One of the most common questions physical therapists receive is if “pops” and “cracks” are good or bad for your joints.
First of all, we need to understand what causes the popping and cracking in our joints.
Physical therapists are trained to be able to safely and intentionally create a pop or a crack through what we call manipulations. Manipulations are maneuvers that involve a high velocity and low amplitude thrust (HVLAT) force to a joint. This can be applied to different body parts including most commonly the neck and back areas. Some people are able to self-manipulate and get a pop on their own, such as cracking their neck or knuckles. The pop that we hear with a manipulation is the release of intra-articular gasses due to a quick release of pressure within the joint.1 It is also important to note that there is no evidence that pops and cracks in the joints result in early arthritis or any future problems.2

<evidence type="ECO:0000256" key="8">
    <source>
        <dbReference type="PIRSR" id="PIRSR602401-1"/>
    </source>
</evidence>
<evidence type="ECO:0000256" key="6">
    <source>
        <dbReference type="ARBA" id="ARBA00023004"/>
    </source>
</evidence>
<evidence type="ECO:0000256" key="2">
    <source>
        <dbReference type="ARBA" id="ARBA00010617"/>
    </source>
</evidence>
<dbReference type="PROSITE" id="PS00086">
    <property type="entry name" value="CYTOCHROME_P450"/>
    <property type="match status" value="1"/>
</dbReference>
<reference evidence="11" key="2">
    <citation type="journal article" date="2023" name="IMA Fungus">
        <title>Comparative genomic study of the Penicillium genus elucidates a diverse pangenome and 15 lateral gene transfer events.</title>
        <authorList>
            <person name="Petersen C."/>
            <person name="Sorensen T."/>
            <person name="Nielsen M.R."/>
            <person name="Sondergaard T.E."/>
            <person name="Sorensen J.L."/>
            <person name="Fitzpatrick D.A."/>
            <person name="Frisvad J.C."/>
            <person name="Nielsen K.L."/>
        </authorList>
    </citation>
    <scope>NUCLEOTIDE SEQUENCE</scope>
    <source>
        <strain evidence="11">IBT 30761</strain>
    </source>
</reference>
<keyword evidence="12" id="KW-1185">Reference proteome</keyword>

Although it’s one of the biggest and most important joints in the human body, the hip joint is sometimes overlooked when evaluating, treating and diagnosing musculoskeletal conditions. With normal movement patterning, the hip is used heavily for bending, twisting, rotating and propelling forward. Mechanical breakdowns will occur if the hip is unable to function at peak efficiency, often at other segments like the knee or lumbar spine.
Shoulder pain is both common and frustrating, as there are many things that could be contributing to discomfort in that area. To have a better idea of what may be causing your pain, let’s get a little background on how the shoulder works.